According to the ODE, the simulations were developed to inform the development of the State Board of Education’s FY2012-13 budget recommendations, and school districts and schools should not use them to make decisions, “because it is far too early in the budget process to predict the eventual state budget outcome with any certainty.” The simulations are based on assumptions regarding average daily attendance; property valuation projections; and funding parameters, including continued funding of the evidence-based model (EBM). The simulations also assume that students will be funded where they are educated, including students enrolled in traditional school districts, community schools, open enrollment, and the EdChoice and Autism scholarship programs.
The simulations are available by clicking here.
The State Board of Education November Meeting: The State Board of Education, Debbie Cain president, met on November 8 & 9, 2010 at the Ohio School Boards Association (OSBA) Conference in Columbus.
Executive Committee: Ann Womer Benjamin, vice-president for the State Board, chaired the executive committee for President Cain, who was presenting at an OSBA program with Superintendent of Public Instruction Deb Delisle.
Vice-president Womer Benjamin introduced Kathleen McGervey (District 2) and Debe Terhar (District 4), two newly-elected State Board of Education members who were in the audience. Newly elected Board member Jeff Mims was not present at this time, but was introduced later in the morning.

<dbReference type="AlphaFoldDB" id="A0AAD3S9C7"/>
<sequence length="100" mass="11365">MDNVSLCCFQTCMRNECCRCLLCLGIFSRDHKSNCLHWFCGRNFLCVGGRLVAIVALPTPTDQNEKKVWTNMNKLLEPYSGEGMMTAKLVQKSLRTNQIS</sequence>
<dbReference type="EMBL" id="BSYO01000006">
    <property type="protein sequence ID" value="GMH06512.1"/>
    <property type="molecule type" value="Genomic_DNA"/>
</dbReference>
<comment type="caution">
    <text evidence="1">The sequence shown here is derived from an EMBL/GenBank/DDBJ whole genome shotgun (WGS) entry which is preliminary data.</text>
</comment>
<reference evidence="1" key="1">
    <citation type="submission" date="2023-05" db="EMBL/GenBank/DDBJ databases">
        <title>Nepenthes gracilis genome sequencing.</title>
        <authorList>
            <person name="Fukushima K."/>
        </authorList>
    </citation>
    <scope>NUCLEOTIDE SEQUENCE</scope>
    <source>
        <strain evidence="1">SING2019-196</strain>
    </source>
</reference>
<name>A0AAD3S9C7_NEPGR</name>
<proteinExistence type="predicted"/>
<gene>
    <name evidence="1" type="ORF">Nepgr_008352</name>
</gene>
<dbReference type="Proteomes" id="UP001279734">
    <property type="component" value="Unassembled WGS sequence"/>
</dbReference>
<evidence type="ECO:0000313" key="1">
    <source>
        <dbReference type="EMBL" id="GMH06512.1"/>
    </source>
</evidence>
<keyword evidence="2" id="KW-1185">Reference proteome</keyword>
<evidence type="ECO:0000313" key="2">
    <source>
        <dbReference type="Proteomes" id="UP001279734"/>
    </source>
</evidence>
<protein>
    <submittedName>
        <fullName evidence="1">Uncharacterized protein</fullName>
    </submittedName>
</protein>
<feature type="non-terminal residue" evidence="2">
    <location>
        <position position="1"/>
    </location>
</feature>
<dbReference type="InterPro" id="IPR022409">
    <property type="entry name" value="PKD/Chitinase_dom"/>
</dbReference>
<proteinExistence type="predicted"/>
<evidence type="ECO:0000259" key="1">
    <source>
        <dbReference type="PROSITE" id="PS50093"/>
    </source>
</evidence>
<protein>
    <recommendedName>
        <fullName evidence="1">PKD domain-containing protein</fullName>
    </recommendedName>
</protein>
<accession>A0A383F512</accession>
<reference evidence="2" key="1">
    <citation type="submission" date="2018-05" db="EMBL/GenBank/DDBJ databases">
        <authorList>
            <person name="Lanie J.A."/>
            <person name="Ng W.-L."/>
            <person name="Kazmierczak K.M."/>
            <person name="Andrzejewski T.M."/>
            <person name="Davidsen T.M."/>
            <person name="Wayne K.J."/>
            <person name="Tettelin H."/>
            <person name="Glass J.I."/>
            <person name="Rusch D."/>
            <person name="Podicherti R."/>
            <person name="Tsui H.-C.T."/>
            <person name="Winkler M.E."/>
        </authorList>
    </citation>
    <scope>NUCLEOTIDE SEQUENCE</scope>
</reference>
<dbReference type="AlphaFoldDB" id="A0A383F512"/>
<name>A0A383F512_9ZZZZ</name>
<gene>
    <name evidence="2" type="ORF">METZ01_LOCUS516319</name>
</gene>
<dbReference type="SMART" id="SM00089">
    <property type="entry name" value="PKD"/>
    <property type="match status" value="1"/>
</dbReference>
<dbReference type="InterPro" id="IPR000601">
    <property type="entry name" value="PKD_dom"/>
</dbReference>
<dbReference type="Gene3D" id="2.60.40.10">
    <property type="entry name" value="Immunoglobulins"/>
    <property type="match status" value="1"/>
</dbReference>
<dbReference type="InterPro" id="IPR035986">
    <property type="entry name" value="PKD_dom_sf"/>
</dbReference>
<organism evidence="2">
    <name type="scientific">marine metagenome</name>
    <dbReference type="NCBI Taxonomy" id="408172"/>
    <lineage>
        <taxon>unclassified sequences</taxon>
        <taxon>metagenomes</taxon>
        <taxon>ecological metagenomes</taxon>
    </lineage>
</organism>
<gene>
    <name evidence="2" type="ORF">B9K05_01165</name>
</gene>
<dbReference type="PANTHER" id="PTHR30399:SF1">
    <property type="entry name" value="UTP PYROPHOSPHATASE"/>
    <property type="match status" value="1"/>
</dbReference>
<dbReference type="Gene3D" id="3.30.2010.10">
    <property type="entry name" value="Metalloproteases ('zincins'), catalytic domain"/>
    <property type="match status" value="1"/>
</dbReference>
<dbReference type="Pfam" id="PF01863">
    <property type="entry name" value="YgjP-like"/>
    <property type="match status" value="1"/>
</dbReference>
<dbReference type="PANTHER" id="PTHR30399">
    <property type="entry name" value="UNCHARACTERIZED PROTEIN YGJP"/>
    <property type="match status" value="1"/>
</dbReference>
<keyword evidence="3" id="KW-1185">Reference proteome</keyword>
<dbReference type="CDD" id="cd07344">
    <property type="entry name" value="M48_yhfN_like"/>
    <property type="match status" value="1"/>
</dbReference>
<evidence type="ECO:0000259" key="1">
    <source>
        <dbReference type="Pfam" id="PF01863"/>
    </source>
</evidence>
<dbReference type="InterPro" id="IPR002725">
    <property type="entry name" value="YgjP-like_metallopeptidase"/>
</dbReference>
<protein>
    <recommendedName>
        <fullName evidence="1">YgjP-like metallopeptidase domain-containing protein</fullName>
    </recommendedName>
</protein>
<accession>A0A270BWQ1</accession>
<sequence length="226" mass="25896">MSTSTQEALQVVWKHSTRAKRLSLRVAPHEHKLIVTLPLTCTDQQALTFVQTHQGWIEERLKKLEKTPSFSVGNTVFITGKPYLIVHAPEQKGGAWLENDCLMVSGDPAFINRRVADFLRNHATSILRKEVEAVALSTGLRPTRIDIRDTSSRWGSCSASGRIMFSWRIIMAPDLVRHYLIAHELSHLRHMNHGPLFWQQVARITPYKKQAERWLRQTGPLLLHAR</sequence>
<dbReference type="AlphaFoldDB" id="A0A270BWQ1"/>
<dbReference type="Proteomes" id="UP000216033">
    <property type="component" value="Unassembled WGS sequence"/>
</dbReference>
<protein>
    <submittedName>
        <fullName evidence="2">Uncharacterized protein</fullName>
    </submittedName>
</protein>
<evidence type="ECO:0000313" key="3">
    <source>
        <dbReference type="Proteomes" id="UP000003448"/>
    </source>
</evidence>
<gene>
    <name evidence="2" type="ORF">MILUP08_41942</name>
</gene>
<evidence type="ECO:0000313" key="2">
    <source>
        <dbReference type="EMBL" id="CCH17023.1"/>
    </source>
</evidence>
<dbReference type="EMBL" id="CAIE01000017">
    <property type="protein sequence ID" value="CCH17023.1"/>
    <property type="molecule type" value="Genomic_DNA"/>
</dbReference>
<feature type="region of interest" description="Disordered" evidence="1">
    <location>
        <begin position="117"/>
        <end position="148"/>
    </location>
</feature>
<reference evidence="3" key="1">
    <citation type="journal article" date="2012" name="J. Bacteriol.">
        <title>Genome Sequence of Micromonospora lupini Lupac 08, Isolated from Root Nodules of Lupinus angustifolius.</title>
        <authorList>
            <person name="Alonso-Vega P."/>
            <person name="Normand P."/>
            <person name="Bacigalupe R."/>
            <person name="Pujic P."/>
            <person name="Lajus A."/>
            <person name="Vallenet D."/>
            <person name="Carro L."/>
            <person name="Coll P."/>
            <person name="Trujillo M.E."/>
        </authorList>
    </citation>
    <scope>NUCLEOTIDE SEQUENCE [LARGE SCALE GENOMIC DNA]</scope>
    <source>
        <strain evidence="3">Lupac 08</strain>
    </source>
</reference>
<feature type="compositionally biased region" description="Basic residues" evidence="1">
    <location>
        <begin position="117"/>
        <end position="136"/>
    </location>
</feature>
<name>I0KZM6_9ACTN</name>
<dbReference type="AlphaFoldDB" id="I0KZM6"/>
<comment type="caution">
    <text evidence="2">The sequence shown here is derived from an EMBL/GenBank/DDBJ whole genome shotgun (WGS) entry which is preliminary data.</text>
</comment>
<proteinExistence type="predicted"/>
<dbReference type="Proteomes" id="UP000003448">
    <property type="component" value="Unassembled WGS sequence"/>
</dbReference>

The committee discussed a proposed framework for conducting an orientation for State Board members in January 2010. The framework covers board operations and topics such as Board responsibilities, stakeholder involvement, mission and goals of the State Board, format of meetings, procedures handbook, regulatory and policy roles of the Board, communication, etc.
Committee Reports: President Cain reported that she and Superintendent of Public Instruction Deb Delisle had contacted Governor-elect Kasich to offer congratulations and extend to him and members of his administration the intent of the State Board of Education to work in partnership with the new governor-elect.
Achievement Committee: Mike Collins, chair, reported that the committee reviewed the following two items, which the Board will consider at their December 2010 meeting:
- An intent resolution regarding rules related to the Educational Choice Scholarship Program. The proposed changes in rule align with Am. Sub. HB 1 (128th General Assembly).
- The process that the ODE uses to approve non-public school charters.
The proposed changes in the rule align with HB 1 and streamline the approval process.
The committee also discussed the future work of the committee regarding implementation of the new content standards; development of the model curricula; and development of assessments and an accountability system, which will also need to include the development of measurements of student achievement. The work also involves implementation of the Common Core standards in English-language arts and math. Ohio has joined most states to implement the Common Standards, and Ohio is now participating in the development of Common Core standards for science.